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255 to 257 Old Harrowden Road

255 to 257 Old Harrowden Road in 1960 [Z53/38/7]
255 to 257 Old Harrowden Road in 1960 [Z53/38/7]

255 to 257 Old Harrowden Road were listed by the former Department of Environment in July 1964 as Grade II, of special interest. The department dated the three cottages, which had originally been one house, to the 18th century. The structure is timber framed with pebble-dashed rendering and has a hipped, old clay tiled roof. The property has two storeys with weather boarded and tiled single storey extensions to the rear and eastern elevation.

We are fortunate that three surveys of the parish of Cardington from the late 18th century survive. The first of these was undertaken in 1782 by James Lilburne. He was the parish schoolmaster and later agent for Samuel Whitbread, who owned large estates in the parish and also the sole Enclosure Commissioner for the parish. He produced a list of all the inhabitants of the parish arranged by house and hamlet [P38/28/1]. This was published, with extensive analysis by County Archaeologist David Baker in 1973 as Bedfordshire Historical Record Society Volume 52.

Since publication a second list has been found [P38/28/2]. It carries revisions up to the year 1789. Sadly neither of these surveys includes a map. Finally, in 1794 Lilburne produced another survey [W2/6/1-3] and this one had a map with a key showing where each house was. One can use this to plot the houses of the previous surveys and this work was carried out by John Wood of Bedfordshire County Council’s Conservation Section in October 1982 [CRT130Cardington29].

The 1782 survey [P38/28/1/2] notes that property was a farm and occupied by John Bland and his unnamed sister who died on 9th December 1784. The 1794 survey [W2/6/1-3] notes that Bland was still in occupation.

Tithes were, originally, a tenth of one’s household produce, usually an arable crop such as wheat or barley but possibly livestock or manufactured produce such as shoes, given to support the local priest. They were divided into great and little tithes. Great tithes consisted of grain or large animals such as cattle. Little tithes were fruit, vegetables or other small crops and smaller farm animals such as poultry. By the 19th century this archaic practice had long been replaced by monetary tithes. The Tithe Commutation Act of 1836 finally made it compulsory to replace these archaic tithes with monetary payments. The payment was calculated on the seven year average of prices for the particular commodity derived from the land in question and was worked out by the parties involved – parson, landowners or tenants if the land was not owner-occupied. The parish of Cardington, including Harrowden, was assessed for tithes in 1840 [AT9/1]. At that date 255 to 257 Old Harrowden Road was owned by the Whitbread Estate and occupied by “Biggerstaff and others”, whose homestead and garden comprised 35 poles. They  paid 6d. annually to the vicar and 1/3 to the improprietor (the holder of the advowson).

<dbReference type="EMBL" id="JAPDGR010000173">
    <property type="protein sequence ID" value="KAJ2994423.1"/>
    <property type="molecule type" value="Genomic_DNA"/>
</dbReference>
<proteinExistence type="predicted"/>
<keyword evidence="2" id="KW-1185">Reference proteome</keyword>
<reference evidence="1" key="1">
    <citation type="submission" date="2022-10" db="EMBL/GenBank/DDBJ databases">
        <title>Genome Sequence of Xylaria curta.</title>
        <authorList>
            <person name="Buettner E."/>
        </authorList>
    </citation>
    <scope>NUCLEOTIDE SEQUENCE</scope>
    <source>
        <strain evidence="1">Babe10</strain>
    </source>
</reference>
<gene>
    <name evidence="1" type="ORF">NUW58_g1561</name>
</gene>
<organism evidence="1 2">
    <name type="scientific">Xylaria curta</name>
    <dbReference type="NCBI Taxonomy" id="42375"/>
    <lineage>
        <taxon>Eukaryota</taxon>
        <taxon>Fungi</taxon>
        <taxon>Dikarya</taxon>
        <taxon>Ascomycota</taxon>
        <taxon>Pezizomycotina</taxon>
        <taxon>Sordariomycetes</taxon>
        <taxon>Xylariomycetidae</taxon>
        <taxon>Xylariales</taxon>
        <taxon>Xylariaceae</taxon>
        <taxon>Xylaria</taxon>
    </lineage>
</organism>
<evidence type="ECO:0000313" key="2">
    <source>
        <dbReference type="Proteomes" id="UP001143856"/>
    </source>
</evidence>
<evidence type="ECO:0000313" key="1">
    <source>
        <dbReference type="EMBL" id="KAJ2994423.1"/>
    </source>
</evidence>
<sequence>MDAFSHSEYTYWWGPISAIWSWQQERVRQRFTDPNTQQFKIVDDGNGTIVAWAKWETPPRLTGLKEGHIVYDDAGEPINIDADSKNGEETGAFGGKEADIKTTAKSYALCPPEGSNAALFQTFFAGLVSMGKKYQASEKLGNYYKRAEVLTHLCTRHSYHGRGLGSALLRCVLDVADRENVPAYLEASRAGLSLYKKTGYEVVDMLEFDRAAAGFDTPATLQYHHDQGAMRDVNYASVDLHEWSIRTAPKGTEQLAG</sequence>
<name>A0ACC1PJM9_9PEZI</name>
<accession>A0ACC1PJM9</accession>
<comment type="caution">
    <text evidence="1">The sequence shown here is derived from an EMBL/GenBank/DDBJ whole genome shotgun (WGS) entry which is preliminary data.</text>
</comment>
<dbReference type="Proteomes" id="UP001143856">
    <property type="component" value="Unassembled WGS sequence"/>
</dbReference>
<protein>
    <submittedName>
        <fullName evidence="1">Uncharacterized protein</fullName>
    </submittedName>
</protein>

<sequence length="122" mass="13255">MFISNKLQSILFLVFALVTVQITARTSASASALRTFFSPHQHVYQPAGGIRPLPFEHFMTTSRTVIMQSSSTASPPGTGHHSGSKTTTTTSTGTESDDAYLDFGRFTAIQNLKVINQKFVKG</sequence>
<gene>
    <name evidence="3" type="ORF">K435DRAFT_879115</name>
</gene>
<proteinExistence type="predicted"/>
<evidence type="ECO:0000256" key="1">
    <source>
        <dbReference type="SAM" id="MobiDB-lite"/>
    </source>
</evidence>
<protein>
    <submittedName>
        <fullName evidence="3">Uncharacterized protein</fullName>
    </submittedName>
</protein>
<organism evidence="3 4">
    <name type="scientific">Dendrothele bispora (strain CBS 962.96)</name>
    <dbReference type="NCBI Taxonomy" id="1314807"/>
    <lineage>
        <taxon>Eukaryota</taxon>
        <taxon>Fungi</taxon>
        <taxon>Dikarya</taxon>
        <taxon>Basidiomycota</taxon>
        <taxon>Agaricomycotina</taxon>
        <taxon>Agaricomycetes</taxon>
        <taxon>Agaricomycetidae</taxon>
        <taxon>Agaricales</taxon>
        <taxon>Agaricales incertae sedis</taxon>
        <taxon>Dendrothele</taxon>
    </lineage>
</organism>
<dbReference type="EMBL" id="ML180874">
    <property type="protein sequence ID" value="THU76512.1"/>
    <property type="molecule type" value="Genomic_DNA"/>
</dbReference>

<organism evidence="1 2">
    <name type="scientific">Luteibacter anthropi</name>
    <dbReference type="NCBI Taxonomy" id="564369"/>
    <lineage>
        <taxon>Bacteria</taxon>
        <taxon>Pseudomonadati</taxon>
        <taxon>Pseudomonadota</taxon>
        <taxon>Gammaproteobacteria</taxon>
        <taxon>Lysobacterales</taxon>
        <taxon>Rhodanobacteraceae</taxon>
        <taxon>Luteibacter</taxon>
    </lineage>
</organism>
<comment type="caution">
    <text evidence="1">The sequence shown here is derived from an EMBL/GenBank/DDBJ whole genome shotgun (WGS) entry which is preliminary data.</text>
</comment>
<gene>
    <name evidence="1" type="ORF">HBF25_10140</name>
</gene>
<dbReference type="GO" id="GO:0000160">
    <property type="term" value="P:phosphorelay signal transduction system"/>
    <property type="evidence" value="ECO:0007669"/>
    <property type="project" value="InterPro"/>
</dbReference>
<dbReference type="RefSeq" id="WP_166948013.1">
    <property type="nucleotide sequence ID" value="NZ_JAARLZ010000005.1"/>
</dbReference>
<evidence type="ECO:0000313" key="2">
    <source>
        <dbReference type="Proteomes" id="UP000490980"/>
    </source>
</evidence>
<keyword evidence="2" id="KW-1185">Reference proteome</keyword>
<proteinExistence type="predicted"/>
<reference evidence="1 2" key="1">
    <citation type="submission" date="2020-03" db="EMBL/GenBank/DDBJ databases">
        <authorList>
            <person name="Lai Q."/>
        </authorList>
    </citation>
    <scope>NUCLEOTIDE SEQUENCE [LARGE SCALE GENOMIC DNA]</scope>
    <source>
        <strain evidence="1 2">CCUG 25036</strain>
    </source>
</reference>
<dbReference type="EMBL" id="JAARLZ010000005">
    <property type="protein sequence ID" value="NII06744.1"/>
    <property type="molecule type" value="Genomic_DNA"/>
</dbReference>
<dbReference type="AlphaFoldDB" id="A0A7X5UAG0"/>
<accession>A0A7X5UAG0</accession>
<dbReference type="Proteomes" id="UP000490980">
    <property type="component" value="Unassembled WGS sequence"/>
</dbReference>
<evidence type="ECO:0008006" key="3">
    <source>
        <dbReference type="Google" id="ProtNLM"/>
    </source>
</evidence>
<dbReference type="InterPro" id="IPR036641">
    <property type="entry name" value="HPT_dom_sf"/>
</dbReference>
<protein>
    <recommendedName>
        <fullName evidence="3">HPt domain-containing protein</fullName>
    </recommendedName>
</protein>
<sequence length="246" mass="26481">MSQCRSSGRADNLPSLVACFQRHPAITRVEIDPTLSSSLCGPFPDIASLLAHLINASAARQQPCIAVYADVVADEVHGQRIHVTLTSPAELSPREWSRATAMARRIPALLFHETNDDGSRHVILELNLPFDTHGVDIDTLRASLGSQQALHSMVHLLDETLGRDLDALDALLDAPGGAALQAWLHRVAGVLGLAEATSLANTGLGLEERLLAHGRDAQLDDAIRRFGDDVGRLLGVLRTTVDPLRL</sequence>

The Rating and Valuation Act 1925 specified that every building and piece of land in the country was to be assessed to determine its rateable value. Eastcotts, like most of the county, was assessed in 1927 and the valuer visiting 255 to 257 Old Harrowden Road [DV1/C280/63-65] found them owned by the Whitbread Estate.

Number 255 was occupied by A. Berrington who paid rent of £3/9/- per annum for a kitchen and two bedrooms as well as a weather-boarded and tiled washhouse and barn. The property had “no back door” and there was only one room downstairs “but very big”.

Number 256 was in the occupation of farmer Harry Minney who paid £4/15/6 per annum for a living room, kitchen and three bedrooms as well as a weather-boarded and tiled washhouse and barn.  257 Old Harrowden Road was lived in by T. Goldsmith who paid £4/15/10 per annum for a living room, kitchen and two bedrooms as well as a weather-boarded and tiled washhouse and barn. Again, the property had no back door but had been “Done up”.